ABSTRACT: Mechatronic design is traditionally supported through domain-specific design activities throughout the product development process. The partitioning into domain-specific problems leads to a situation where product properties influence each other, hence giving rise to dependencies. These dependencies play a key role in the prediction of properties and, as a result, in the decision-making process. The important question is how to manage the dependencies for efficient and effective decision making? The aim of this paper is threefold. First, we investigate the nature of dependencies and study how to model them. The paper proposes appropriate terminology taking into account the synthesis and analysis nature of both the properties and the dependencies. This terminology will be the core of the new dependency modeling language. The concepts related to dependency modeling are then illustrated through a simple robot design example, where the creation and importance of a dependency model are explained. Second, we study practical approaches for consistency management and model management in the presence of dependencies. Six levels-of-detail in modeling dependencies are presented; emphasizing that modeling at a higher level-of-detail ensures that more inconsistencies are avoided. Available languages such as OMG SysML™ are evaluated for a possible creation of the dependency models leading toward executable dependency networks. However, at present, SysML does not provide sufficiently rich language constructs to model dependencies. Third, we compare our dependency modeling approach to other state-of-the-art approaches such as dependency modeling with a design structure matrix (DSM), and highlight the benefits of the terminology proposed in this paper. We aim to convince the reader that there is substantial value in modeling dependencies explicitly, especially to avoid inconsistencies, which is not the current state of practice. However, an overall value from dependency modeling can only be obtained if the cost of creating the dependency model is reasonable. Issues such as human interaction/effort and model management through product lifecycle management (PLM) are discussed.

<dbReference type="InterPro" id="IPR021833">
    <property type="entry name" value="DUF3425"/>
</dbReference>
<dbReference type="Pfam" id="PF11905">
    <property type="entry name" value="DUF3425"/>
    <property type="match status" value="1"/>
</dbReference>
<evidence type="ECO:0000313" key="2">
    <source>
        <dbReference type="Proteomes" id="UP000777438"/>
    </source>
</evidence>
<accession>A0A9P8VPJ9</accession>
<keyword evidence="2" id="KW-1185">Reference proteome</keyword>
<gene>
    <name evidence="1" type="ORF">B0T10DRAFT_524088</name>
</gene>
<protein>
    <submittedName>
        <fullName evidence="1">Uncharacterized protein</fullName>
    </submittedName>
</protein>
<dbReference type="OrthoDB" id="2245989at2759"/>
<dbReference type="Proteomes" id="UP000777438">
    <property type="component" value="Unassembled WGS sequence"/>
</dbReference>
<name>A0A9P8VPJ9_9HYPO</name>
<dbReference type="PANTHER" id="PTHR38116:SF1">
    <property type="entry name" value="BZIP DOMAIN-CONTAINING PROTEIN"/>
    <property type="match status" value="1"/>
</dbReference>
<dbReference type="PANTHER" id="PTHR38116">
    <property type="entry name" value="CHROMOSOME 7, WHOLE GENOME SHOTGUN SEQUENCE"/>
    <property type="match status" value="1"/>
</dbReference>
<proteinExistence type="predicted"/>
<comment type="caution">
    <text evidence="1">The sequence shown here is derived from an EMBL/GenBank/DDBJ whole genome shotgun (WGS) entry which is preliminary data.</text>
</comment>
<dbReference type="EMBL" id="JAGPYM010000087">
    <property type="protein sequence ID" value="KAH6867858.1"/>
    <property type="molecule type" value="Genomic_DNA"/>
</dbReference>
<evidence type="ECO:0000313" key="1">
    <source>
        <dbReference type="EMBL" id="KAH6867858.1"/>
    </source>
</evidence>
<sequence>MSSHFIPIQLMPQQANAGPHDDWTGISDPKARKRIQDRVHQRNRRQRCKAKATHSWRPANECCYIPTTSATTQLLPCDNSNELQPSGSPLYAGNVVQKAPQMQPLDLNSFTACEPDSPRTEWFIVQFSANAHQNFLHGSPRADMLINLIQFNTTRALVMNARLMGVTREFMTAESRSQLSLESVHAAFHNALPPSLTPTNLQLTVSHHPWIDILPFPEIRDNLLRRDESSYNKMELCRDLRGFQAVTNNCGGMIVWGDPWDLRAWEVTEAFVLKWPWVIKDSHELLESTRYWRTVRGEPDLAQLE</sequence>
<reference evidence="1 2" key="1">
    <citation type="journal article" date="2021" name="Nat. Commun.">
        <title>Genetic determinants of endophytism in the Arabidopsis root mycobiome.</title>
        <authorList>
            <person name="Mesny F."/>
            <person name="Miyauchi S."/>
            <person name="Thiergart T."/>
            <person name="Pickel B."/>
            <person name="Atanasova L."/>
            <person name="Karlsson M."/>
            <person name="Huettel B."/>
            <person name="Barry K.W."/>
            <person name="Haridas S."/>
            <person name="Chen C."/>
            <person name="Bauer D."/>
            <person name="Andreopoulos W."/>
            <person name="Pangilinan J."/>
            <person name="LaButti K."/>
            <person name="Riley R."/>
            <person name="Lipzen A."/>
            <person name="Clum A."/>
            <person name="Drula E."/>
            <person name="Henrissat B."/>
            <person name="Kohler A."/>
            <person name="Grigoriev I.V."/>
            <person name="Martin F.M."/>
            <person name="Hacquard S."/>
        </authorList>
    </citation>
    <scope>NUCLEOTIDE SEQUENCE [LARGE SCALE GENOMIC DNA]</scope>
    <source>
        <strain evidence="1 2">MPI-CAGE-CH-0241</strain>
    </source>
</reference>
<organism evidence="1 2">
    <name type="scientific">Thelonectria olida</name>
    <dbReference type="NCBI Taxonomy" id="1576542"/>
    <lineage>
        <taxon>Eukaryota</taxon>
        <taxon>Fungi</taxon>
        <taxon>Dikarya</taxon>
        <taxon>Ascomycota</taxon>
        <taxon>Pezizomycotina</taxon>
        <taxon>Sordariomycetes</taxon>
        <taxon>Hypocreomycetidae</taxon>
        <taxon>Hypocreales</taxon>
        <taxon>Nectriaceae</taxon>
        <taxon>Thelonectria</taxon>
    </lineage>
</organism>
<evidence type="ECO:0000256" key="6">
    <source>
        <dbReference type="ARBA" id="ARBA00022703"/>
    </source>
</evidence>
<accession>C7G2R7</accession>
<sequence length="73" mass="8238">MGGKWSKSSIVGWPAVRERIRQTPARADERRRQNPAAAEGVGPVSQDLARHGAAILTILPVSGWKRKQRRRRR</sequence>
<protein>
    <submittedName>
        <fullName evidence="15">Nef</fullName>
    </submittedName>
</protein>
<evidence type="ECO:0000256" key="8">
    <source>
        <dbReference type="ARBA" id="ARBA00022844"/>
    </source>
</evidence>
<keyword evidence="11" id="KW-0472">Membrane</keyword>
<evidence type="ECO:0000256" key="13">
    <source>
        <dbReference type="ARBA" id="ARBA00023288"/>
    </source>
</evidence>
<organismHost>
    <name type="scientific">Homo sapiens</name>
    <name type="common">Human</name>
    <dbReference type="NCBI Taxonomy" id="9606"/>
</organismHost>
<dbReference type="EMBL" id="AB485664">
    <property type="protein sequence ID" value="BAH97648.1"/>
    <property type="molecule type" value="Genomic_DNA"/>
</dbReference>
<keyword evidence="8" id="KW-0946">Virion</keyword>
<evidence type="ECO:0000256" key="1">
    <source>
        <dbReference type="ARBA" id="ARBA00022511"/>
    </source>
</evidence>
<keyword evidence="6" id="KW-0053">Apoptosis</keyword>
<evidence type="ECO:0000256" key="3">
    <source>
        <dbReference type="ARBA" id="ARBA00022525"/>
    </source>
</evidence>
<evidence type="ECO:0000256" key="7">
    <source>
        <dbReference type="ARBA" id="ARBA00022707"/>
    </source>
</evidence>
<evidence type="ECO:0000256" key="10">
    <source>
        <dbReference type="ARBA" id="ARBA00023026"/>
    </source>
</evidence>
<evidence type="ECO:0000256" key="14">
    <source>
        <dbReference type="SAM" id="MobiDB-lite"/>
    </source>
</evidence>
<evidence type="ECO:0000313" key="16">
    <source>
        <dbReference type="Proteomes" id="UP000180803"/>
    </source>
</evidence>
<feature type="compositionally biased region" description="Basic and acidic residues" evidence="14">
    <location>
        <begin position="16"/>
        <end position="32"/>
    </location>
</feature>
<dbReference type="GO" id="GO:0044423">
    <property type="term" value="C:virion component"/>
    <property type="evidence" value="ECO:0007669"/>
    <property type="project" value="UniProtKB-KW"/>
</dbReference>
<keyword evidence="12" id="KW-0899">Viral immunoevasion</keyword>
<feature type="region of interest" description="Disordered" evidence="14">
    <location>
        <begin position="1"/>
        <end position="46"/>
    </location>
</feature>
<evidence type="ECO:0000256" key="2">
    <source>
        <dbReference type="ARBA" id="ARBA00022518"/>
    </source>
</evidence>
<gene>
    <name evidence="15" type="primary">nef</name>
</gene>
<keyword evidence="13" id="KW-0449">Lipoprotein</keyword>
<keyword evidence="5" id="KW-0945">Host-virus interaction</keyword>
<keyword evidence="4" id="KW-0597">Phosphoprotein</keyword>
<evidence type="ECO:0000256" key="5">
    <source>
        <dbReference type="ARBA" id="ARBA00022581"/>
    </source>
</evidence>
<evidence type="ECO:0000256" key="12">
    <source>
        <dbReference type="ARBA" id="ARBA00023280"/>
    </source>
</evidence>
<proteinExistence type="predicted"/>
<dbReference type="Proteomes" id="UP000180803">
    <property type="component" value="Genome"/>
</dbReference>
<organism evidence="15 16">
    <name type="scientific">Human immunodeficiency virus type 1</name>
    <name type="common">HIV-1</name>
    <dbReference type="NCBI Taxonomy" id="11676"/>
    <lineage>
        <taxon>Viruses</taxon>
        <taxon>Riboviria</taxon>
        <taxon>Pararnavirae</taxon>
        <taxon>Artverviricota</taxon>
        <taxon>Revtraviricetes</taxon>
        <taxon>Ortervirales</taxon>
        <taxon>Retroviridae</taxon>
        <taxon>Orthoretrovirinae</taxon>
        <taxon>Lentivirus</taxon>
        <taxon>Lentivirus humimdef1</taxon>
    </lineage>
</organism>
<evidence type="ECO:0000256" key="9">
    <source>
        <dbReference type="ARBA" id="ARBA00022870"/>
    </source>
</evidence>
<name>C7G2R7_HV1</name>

find it on-line at: computingengineering.asmedigitalcollection.asme.org/article.aspx?articleid=1660222